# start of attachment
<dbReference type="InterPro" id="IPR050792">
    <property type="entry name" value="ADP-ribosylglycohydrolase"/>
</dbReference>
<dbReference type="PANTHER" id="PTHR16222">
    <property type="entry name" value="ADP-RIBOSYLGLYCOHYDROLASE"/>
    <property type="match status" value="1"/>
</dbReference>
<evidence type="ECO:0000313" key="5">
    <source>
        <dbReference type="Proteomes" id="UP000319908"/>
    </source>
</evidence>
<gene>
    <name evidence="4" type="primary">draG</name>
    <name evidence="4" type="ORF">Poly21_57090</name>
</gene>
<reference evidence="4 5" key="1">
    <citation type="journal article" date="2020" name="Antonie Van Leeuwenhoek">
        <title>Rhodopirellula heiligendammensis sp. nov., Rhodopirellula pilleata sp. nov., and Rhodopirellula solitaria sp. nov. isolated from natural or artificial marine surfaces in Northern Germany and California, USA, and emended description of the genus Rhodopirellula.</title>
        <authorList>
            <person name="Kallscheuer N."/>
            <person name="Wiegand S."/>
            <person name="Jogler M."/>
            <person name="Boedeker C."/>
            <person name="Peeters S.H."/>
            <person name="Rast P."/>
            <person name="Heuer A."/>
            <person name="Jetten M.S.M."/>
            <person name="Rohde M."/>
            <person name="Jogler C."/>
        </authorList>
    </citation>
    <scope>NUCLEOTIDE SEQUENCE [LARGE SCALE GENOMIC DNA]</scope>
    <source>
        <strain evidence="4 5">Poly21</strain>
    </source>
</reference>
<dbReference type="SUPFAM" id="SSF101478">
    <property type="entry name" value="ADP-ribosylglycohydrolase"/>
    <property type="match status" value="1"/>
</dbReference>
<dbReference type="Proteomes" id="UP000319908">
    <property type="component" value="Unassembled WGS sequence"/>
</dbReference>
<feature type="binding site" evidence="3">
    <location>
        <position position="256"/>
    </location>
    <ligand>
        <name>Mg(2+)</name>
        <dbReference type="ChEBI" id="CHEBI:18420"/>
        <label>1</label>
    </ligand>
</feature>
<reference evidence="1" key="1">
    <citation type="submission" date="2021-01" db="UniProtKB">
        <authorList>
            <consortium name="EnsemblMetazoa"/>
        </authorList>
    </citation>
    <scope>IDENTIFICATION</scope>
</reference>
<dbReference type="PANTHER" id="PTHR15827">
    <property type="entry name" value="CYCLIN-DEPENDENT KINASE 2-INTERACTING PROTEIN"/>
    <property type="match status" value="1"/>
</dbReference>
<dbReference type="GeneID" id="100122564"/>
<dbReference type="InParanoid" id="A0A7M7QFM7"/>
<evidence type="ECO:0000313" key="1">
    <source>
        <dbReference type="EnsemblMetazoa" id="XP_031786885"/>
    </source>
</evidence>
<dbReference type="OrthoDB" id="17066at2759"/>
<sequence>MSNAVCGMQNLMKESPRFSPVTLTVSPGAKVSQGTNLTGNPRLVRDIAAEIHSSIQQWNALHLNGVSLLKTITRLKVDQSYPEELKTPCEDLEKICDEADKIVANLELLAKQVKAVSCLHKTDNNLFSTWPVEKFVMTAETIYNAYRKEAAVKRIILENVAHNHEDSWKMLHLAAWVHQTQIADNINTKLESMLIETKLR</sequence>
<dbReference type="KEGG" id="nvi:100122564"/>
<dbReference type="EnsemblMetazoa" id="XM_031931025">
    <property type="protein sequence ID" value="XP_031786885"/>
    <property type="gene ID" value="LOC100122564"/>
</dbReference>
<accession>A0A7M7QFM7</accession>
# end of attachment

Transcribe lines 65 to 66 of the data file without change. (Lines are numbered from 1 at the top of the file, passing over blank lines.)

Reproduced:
    <property type="match status" value="1"/>
</dbReference>